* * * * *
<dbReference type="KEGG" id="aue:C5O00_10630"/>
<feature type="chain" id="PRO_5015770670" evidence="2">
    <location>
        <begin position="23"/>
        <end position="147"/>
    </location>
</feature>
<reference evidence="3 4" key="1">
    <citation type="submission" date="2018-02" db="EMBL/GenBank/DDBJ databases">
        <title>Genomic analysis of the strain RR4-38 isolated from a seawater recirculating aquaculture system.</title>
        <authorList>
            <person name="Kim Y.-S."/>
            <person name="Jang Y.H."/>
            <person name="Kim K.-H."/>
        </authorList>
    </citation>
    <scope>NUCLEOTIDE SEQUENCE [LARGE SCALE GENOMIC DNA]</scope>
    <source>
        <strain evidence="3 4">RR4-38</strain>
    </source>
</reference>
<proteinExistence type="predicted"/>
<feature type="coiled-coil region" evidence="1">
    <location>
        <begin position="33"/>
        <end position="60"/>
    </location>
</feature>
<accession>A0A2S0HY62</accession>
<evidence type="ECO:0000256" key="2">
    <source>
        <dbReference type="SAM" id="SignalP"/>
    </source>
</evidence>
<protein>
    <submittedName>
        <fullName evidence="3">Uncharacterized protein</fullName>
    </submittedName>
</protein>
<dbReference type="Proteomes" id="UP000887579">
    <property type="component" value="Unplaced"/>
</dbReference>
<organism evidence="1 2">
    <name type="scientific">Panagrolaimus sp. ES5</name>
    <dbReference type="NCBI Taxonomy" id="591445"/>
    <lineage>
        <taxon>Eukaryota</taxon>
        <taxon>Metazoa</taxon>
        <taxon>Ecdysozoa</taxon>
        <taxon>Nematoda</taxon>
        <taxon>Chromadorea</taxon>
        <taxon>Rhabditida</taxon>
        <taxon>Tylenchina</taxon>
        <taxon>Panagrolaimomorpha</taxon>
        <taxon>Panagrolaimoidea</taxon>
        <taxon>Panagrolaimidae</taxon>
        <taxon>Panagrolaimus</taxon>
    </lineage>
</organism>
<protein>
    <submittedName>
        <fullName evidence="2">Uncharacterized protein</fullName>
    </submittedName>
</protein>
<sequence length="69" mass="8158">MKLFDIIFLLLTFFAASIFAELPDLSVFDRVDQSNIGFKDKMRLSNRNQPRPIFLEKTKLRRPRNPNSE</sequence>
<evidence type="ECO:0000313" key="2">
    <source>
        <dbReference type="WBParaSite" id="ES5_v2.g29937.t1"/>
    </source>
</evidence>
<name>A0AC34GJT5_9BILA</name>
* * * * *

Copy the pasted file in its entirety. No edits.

<dbReference type="KEGG" id="aue:C5O00_10630"/>
<feature type="chain" id="PRO_5015770670" evidence="2">
    <location>
        <begin position="23"/>
        <end position="147"/>
    </location>
</feature>
<reference evidence="3 4" key="1">
    <citation type="submission" date="2018-02" db="EMBL/GenBank/DDBJ databases">
        <title>Genomic analysis of the strain RR4-38 isolated from a seawater recirculating aquaculture system.</title>
        <authorList>
            <person name="Kim Y.-S."/>
            <person name="Jang Y.H."/>
            <person name="Kim K.-H."/>
        </authorList>
    </citation>
    <scope>NUCLEOTIDE SEQUENCE [LARGE SCALE GENOMIC DNA]</scope>
    <source>
        <strain evidence="3 4">RR4-38</strain>
    </source>
</reference>
<proteinExistence type="predicted"/>
<feature type="coiled-coil region" evidence="1">
    <location>
        <begin position="33"/>
        <end position="60"/>
    </location>
</feature>
<accession>A0A2S0HY62</accession>
<evidence type="ECO:0000256" key="2">
    <source>
        <dbReference type="SAM" id="SignalP"/>
    </source>
</evidence>
<protein>
    <submittedName>
        <fullName evidence="3">Uncharacterized protein</fullName>
    </submittedName>
</protein>
<dbReference type="Proteomes" id="UP000887579">
    <property type="component" value="Unplaced"/>
</dbReference>
<organism evidence="1 2">
    <name type="scientific">Panagrolaimus sp. ES5</name>
    <dbReference type="NCBI Taxonomy" id="591445"/>
    <lineage>
        <taxon>Eukaryota</taxon>
        <taxon>Metazoa</taxon>
        <taxon>Ecdysozoa</taxon>
        <taxon>Nematoda</taxon>
        <taxon>Chromadorea</taxon>
        <taxon>Rhabditida</taxon>
        <taxon>Tylenchina</taxon>
        <taxon>Panagrolaimomorpha</taxon>
        <taxon>Panagrolaimoidea</taxon>
        <taxon>Panagrolaimidae</taxon>
        <taxon>Panagrolaimus</taxon>
    </lineage>
</organism>
<protein>
    <submittedName>
        <fullName evidence="2">Uncharacterized protein</fullName>
    </submittedName>
</protein>
<sequence length="69" mass="8158">MKLFDIIFLLLTFFAASIFAELPDLSVFDRVDQSNIGFKDKMRLSNRNQPRPIFLEKTKLRRPRNPNSE</sequence>
<evidence type="ECO:0000313" key="2">
    <source>
        <dbReference type="WBParaSite" id="ES5_v2.g29937.t1"/>
    </source>
</evidence>
<name>A0AC34GJT5_9BILA</name>